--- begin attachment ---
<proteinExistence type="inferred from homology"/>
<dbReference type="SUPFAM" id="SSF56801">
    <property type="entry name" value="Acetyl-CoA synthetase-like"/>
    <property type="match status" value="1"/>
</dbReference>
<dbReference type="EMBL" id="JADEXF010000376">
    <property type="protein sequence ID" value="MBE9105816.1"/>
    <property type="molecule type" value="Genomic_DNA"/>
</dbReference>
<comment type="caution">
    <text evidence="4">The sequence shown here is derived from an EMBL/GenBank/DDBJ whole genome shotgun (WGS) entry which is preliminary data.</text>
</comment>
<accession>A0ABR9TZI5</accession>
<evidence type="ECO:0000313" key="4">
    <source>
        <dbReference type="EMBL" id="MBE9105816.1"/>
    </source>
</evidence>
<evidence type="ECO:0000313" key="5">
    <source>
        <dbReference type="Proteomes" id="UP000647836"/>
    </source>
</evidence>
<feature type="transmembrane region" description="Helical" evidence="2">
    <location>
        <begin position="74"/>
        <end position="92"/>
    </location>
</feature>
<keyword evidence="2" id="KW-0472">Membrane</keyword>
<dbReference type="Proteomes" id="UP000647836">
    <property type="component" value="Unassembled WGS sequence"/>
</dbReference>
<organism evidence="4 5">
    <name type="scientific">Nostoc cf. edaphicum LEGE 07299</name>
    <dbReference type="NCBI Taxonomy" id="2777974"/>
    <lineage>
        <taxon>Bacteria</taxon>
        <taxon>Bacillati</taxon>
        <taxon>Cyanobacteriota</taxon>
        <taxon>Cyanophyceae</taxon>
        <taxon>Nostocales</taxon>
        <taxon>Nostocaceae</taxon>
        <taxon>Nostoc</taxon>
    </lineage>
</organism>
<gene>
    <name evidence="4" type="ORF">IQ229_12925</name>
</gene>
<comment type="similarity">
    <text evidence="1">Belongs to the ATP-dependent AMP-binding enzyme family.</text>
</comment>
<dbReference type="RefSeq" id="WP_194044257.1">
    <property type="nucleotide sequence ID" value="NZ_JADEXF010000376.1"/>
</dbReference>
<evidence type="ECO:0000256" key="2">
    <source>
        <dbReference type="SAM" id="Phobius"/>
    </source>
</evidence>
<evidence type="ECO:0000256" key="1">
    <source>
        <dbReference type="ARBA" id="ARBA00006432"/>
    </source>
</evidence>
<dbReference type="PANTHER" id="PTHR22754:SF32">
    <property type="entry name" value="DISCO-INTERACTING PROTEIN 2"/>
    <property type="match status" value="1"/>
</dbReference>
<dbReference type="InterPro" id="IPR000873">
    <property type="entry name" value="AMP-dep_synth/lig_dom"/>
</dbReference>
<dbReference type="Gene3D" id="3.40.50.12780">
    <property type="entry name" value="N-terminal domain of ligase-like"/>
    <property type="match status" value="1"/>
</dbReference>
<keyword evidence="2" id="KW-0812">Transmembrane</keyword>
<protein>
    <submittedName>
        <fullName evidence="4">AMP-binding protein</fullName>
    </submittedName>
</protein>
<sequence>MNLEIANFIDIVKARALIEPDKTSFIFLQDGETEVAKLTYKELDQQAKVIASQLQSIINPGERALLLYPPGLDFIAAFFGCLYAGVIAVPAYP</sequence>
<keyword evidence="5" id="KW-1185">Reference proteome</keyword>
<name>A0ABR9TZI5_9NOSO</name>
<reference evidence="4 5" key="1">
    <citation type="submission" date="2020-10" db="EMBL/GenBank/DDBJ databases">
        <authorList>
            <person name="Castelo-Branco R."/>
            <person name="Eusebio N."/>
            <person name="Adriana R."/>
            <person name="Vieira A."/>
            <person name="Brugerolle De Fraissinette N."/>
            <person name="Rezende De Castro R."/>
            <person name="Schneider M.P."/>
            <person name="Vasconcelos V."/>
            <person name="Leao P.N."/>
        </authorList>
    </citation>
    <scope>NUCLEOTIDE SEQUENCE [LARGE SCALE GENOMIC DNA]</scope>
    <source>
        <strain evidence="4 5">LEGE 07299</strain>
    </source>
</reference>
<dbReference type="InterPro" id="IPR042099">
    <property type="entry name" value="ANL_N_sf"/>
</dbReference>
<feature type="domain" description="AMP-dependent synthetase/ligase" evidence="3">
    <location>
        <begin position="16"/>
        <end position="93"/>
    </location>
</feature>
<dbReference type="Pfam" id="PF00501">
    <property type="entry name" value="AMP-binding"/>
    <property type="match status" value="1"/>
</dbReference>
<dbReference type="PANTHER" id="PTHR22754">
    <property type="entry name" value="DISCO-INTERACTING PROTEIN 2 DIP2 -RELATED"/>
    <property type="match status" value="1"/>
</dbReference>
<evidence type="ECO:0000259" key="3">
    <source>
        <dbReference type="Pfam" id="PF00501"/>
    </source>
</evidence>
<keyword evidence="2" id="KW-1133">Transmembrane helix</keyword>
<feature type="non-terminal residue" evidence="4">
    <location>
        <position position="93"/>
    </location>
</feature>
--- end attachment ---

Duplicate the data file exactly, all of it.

<proteinExistence type="inferred from homology"/>
<dbReference type="SUPFAM" id="SSF56801">
    <property type="entry name" value="Acetyl-CoA synthetase-like"/>
    <property type="match status" value="1"/>
</dbReference>
<dbReference type="EMBL" id="JADEXF010000376">
    <property type="protein sequence ID" value="MBE9105816.1"/>
    <property type="molecule type" value="Genomic_DNA"/>
</dbReference>
<comment type="caution">
    <text evidence="4">The sequence shown here is derived from an EMBL/GenBank/DDBJ whole genome shotgun (WGS) entry which is preliminary data.</text>
</comment>
<accession>A0ABR9TZI5</accession>
<evidence type="ECO:0000313" key="4">
    <source>
        <dbReference type="EMBL" id="MBE9105816.1"/>
    </source>
</evidence>
<evidence type="ECO:0000313" key="5">
    <source>
        <dbReference type="Proteomes" id="UP000647836"/>
    </source>
</evidence>
<feature type="transmembrane region" description="Helical" evidence="2">
    <location>
        <begin position="74"/>
        <end position="92"/>
    </location>
</feature>
<keyword evidence="2" id="KW-0472">Membrane</keyword>
<dbReference type="Proteomes" id="UP000647836">
    <property type="component" value="Unassembled WGS sequence"/>
</dbReference>
<organism evidence="4 5">
    <name type="scientific">Nostoc cf. edaphicum LEGE 07299</name>
    <dbReference type="NCBI Taxonomy" id="2777974"/>
    <lineage>
        <taxon>Bacteria</taxon>
        <taxon>Bacillati</taxon>
        <taxon>Cyanobacteriota</taxon>
        <taxon>Cyanophyceae</taxon>
        <taxon>Nostocales</taxon>
        <taxon>Nostocaceae</taxon>
        <taxon>Nostoc</taxon>
    </lineage>
</organism>
<gene>
    <name evidence="4" type="ORF">IQ229_12925</name>
</gene>
<comment type="similarity">
    <text evidence="1">Belongs to the ATP-dependent AMP-binding enzyme family.</text>
</comment>
<dbReference type="RefSeq" id="WP_194044257.1">
    <property type="nucleotide sequence ID" value="NZ_JADEXF010000376.1"/>
</dbReference>
<evidence type="ECO:0000256" key="2">
    <source>
        <dbReference type="SAM" id="Phobius"/>
    </source>
</evidence>
<evidence type="ECO:0000256" key="1">
    <source>
        <dbReference type="ARBA" id="ARBA00006432"/>
    </source>
</evidence>
<dbReference type="PANTHER" id="PTHR22754:SF32">
    <property type="entry name" value="DISCO-INTERACTING PROTEIN 2"/>
    <property type="match status" value="1"/>
</dbReference>
<dbReference type="InterPro" id="IPR000873">
    <property type="entry name" value="AMP-dep_synth/lig_dom"/>
</dbReference>
<dbReference type="Gene3D" id="3.40.50.12780">
    <property type="entry name" value="N-terminal domain of ligase-like"/>
    <property type="match status" value="1"/>
</dbReference>
<keyword evidence="2" id="KW-0812">Transmembrane</keyword>
<protein>
    <submittedName>
        <fullName evidence="4">AMP-binding protein</fullName>
    </submittedName>
</protein>
<sequence>MNLEIANFIDIVKARALIEPDKTSFIFLQDGETEVAKLTYKELDQQAKVIASQLQSIINPGERALLLYPPGLDFIAAFFGCLYAGVIAVPAYP</sequence>
<keyword evidence="5" id="KW-1185">Reference proteome</keyword>
<name>A0ABR9TZI5_9NOSO</name>
<reference evidence="4 5" key="1">
    <citation type="submission" date="2020-10" db="EMBL/GenBank/DDBJ databases">
        <authorList>
            <person name="Castelo-Branco R."/>
            <person name="Eusebio N."/>
            <person name="Adriana R."/>
            <person name="Vieira A."/>
            <person name="Brugerolle De Fraissinette N."/>
            <person name="Rezende De Castro R."/>
            <person name="Schneider M.P."/>
            <person name="Vasconcelos V."/>
            <person name="Leao P.N."/>
        </authorList>
    </citation>
    <scope>NUCLEOTIDE SEQUENCE [LARGE SCALE GENOMIC DNA]</scope>
    <source>
        <strain evidence="4 5">LEGE 07299</strain>
    </source>
</reference>
<dbReference type="InterPro" id="IPR042099">
    <property type="entry name" value="ANL_N_sf"/>
</dbReference>
<feature type="domain" description="AMP-dependent synthetase/ligase" evidence="3">
    <location>
        <begin position="16"/>
        <end position="93"/>
    </location>
</feature>
<dbReference type="Pfam" id="PF00501">
    <property type="entry name" value="AMP-binding"/>
    <property type="match status" value="1"/>
</dbReference>
<dbReference type="PANTHER" id="PTHR22754">
    <property type="entry name" value="DISCO-INTERACTING PROTEIN 2 DIP2 -RELATED"/>
    <property type="match status" value="1"/>
</dbReference>
<evidence type="ECO:0000259" key="3">
    <source>
        <dbReference type="Pfam" id="PF00501"/>
    </source>
</evidence>
<keyword evidence="2" id="KW-1133">Transmembrane helix</keyword>
<feature type="non-terminal residue" evidence="4">
    <location>
        <position position="93"/>
    </location>
</feature>